A drop of monomers mixture sandwiched between two transparent potassium bromide films was radiated under a UV Floodlight lamp (Labino AB, Sweden). The light density was measured with a radiometer (Photoelectric Instrument of Factory Beijing Normal University, China) at 365 nm. The carbon-carbon double bond (C=C) stretching vibrations in PEGDA molecules at 1636 and 1620 [cm.sup.-1] and the thiol (SH) stretching vibrations in PTMP at 2560 [cm.sup.-1] were used to calculate the conversion ratio of the functional groups with a Fourier transform infrared spectrometer (FTIR) (Spectrum One, PerkinElmer, USA). The conversion ratio of C=C or SH could be calculated by Eqs. 1 and 2 by analyzing the decrease of C=C or SH peak areas compared with the peak area of carbonyl group at about 1735 [cm.sup.-1]

C=C conversion ratio % = [[[A[t.sub.[C=C]]][A[t.sub.[C=O]]]/[[A[0.sub.[C=C]]]/[A[0.sub.[C=O]]]]] x 100% (1)

SH conversion ratio % = [[[A[t.sub.SH]/[A[t.sub.[C=O]]]]/[[A[0.sub.SH]/[A[0.sub.[C=O]]]]] x 100% (2)

where [A0.sub.[c=c]] and [A0.sub.[c=c]] are C=C peak areas before and after "t" min UV radiation, [A0.sub.[c=c]] and [A0.sub.SH] are C=0 peak areas before and after "t" min UV radiation, [A0.sub.SH] and [At.sub.SH] are SH peak areas before and after "t" min UV radiation.

Preparation of Bulk Samples

Bulk samples were prepared using a cylindrical-shaped glass mold with the spacer of 15.0-mm diameter and 2.0-mm thickness. The monomers mixture was injected into the mold and irradiated under the UV Floodlight lamp at 365 nm. During the polymerization, the temperature changes of systems were also detected with a thermal couple sensor connected with a temperature controller (the precise being 0.1[degrees]C) (see Fig. 1). The thermal couple sensor was an armored thermal couple (bottom tangency type) with the top limit of 400[degrees]C. Before polymerization, the tip of the sensor was inserted into the mold and contacted with monomers.


Characterization of Bulk Samples

The bulk samples were submerged into 37.0[degrees]C water until the swelling equilibrium was achieved. After weighed, the swelled samples were freeze-dried to con- stant weight. The equilibrium water content (EWC) and the mass loss were calculated by the Eqs. 3 and 4:

EWC% = [[[W.sub.s] - [W.sub.d]]/[W.sub.s]] x 100% (3)

Mass loss% = [[[W.sub.b] - [W.sub.d]]/[W.sub.b]] x 100% (4)

where [W.sub.b], [W.sub.s], and [W.sub.d] are the weights of bulk samples before swelling, after swelling and drying, respectively.

Transmittance of bulk samples was measured from 200 to 800 nm with a V-570 spectrophotometer (JASCO Corporation, Japan). Elastic modulus of swelled samples was measured three times for each sample with a SES-1000 materials testing machine (Shimadzu Corporation, Japan) under 400.0 N force and at 1.0 mm/min compressing pace. The elastic modulus was the average value of two same samples.


Influence of C=C/SH Molar Ratio on the Thiol-Ene Photopolymerization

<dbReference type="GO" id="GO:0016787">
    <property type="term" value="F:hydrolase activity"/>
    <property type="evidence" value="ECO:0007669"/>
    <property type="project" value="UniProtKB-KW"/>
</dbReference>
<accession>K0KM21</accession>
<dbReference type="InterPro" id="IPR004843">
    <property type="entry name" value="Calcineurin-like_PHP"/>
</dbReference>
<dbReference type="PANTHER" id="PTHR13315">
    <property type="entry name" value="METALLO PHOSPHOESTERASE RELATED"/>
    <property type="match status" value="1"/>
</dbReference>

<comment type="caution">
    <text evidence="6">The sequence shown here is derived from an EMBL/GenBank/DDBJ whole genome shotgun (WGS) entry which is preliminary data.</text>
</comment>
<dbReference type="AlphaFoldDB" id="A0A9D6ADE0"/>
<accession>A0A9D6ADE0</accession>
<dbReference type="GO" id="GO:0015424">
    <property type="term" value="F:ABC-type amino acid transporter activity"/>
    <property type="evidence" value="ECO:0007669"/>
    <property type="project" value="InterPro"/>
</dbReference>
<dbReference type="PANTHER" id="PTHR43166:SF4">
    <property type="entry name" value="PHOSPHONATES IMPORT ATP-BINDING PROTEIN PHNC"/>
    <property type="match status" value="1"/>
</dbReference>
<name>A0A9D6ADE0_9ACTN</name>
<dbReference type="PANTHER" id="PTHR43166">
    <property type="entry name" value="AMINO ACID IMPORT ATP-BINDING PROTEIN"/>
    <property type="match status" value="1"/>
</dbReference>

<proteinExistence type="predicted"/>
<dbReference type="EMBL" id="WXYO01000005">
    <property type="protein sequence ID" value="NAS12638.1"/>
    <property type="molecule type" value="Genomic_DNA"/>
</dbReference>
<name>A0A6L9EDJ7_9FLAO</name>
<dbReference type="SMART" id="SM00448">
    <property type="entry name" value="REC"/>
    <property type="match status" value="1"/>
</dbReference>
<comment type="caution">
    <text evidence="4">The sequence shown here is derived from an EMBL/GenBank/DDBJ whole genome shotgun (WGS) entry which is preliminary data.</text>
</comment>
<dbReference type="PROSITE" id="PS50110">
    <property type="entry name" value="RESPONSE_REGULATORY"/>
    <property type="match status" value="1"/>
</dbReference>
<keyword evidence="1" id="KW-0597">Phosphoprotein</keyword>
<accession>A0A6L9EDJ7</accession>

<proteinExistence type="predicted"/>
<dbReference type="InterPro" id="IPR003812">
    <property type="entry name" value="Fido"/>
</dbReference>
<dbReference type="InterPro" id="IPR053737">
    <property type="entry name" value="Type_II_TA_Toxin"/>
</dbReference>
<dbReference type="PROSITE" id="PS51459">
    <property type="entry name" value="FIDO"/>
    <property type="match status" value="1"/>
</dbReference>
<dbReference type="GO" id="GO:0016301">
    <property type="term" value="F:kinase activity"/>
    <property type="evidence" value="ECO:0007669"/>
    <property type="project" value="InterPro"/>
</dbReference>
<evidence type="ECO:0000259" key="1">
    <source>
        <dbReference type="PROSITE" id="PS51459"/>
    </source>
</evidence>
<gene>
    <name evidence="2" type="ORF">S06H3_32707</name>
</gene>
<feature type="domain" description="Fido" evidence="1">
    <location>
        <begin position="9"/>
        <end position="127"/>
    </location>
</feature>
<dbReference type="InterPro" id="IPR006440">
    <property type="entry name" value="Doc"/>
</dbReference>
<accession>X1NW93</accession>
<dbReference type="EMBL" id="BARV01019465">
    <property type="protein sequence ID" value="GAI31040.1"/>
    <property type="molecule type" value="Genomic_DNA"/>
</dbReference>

Two kinds of PEGDA monomers with different molecular weights were used in experiments because PEGDA monomers show high reactivity and their refractive indexes are close to that of natural lenses. Meanwhile, the resulted polymers or copolymers showed high transparency, good biocompatibility, and could be used for tissue engineering (15) and drug delivering (16). In this study, the monomers were polymerized under the UV radiation in period, during which their FTIR spectra were measured. Figure 2 showed the changes of FTIR spectra of PEGDA575-PTMP system with the UV radiation time under the conditions that UV intensity was 4.5 mW/[cm.sup.2], Irgaeure2959 concentration was 0.005 wt% and the molar ratio between double bond (C=C) in PEGDA and thiol (SH) in PTMP was 1.0. It could be seen from the FTIR curves that the stretching vibration peak of SH group appeared at 2560 [cm.sup.-1] and the stretching vibration peaks of C=C were at 1636 and 1620 [cm.sup.-1]. With the increase of the cumulative radiation time, the peak areas corresponding to SH and C=C groups both decreased. The decaying degree of SH or C=C peak areas could effectively reflect the conversion ratios of SH or C=C during the polymerization (17), (18), Figures 3 and 4 showed the plots of radiation time versus the conversion ratios of C=C and SH, respectively. The experiments were carried out under the conditions that UV intensity was 4.5 mW/ [cm.sup.2] and Irgacure 2959 was concentration 0.005 wt%. It could be seen that the reactivity of C=C in PEGDA system was very high, and the conversion ratio of C=C was close to 80.0% within 3.0 min. Meanwhile, for the systems of PEGDA575-PTMP and PEGDA700-PTMP the polymerization showed the similar tendency, that is, the polymerization rate increased with the rise of SH content within the first 3.0 min. By comparing PEGDA and PEGDA-PTMP systems, it could be seen that the conversion ratio of C=C was only 0.9% for PEGDA575 with the cumulative radiation time of 0.5 min, while the ratio increased to 72.0% for PEGDA575-PTMP mixture with C=C/SH molar ratio of 1.0 in the same radiation conditions. As the cumulative radiation time prolonged to 1.0 min, the conversion ratio of C=C increased from 26.9% for PEGDA700 to 80.0% for PEGDA700-PTMP. The reason that the C=C conversion ratio increased with the rise of SH content in PEGDA-PTMP system could be postulated that the SH group decayed into thiyl and hydrogen radicals under the UV radiation. The influence of SH on the reaction rate was also proved by the fact that PEGDA-PTMP mixture could be polymerized spontaneously into solid in ambient conditions within several hours even without photoinitiator. The advantage of the thiol-ene reaction that was less sensitive to the inhibitor effect of oxygen was reported in a previous work (12). However, it was found in the experiments that the photo-polymerization of PEGDA-PTMP system was inhibited obviously, as the monomers mixture was exposed to air and radiated directly by UV light.